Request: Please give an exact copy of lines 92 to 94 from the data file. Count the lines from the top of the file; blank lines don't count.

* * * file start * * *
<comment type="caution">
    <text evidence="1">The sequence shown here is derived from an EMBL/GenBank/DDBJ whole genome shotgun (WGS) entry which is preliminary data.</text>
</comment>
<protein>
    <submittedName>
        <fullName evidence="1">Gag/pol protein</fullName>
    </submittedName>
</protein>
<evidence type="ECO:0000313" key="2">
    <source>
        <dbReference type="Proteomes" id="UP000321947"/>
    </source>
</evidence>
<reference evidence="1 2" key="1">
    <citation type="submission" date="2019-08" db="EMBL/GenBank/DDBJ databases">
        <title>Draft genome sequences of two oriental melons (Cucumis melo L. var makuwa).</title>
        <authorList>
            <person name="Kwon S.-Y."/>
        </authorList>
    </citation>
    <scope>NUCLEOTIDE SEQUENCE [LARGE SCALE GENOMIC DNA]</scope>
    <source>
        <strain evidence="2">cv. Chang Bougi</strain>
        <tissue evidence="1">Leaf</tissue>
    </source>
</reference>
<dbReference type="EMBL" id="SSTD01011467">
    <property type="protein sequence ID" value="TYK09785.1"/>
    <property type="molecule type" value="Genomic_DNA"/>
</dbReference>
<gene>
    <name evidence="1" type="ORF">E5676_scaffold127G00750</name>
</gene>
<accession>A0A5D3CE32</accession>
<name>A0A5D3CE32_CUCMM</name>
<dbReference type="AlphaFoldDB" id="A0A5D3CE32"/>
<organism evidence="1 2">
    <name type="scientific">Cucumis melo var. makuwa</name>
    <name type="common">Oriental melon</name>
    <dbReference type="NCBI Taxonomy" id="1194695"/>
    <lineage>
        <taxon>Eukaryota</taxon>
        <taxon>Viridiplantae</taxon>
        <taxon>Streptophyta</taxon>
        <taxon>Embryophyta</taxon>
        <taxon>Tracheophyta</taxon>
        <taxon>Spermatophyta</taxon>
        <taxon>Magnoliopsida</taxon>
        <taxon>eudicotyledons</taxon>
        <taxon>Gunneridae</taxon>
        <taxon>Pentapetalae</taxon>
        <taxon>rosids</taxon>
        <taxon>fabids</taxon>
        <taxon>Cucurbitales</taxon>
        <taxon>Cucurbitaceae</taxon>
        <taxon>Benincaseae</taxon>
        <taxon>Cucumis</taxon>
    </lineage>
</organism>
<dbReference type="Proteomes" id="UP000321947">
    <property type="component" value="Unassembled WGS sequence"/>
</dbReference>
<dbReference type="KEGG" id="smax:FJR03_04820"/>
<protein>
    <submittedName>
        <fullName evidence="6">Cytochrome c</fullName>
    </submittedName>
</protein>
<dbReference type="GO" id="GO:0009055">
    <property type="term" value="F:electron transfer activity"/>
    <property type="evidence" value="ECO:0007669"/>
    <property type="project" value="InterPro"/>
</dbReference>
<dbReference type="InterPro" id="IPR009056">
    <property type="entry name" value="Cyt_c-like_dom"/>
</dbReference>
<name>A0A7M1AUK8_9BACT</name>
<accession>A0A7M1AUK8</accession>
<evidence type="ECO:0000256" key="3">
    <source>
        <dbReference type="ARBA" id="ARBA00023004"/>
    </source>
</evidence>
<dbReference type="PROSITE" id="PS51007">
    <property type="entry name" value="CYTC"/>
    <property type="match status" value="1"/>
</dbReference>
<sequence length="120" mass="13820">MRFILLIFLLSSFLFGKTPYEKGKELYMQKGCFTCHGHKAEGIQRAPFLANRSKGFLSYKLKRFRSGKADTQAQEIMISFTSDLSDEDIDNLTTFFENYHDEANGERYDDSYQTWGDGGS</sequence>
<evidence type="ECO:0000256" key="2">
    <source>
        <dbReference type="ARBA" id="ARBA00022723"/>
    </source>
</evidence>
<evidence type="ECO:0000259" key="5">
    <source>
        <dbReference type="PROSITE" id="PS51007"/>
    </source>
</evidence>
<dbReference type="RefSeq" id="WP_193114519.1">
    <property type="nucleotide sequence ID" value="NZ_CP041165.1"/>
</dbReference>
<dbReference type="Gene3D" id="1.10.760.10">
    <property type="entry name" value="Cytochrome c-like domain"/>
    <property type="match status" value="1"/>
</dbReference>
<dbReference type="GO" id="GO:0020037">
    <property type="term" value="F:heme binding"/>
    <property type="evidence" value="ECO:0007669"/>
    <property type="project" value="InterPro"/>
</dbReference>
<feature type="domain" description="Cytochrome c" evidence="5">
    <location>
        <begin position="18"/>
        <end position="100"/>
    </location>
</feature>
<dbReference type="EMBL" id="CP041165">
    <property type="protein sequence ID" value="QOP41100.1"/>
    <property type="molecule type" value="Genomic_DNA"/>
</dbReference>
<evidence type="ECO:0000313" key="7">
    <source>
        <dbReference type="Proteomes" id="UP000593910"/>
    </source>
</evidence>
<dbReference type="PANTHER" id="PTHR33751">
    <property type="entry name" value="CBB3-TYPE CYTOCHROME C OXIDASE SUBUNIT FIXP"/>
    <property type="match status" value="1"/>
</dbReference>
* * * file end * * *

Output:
    </source>
</evidence>
<evidence type="ECO:0000259" key="5">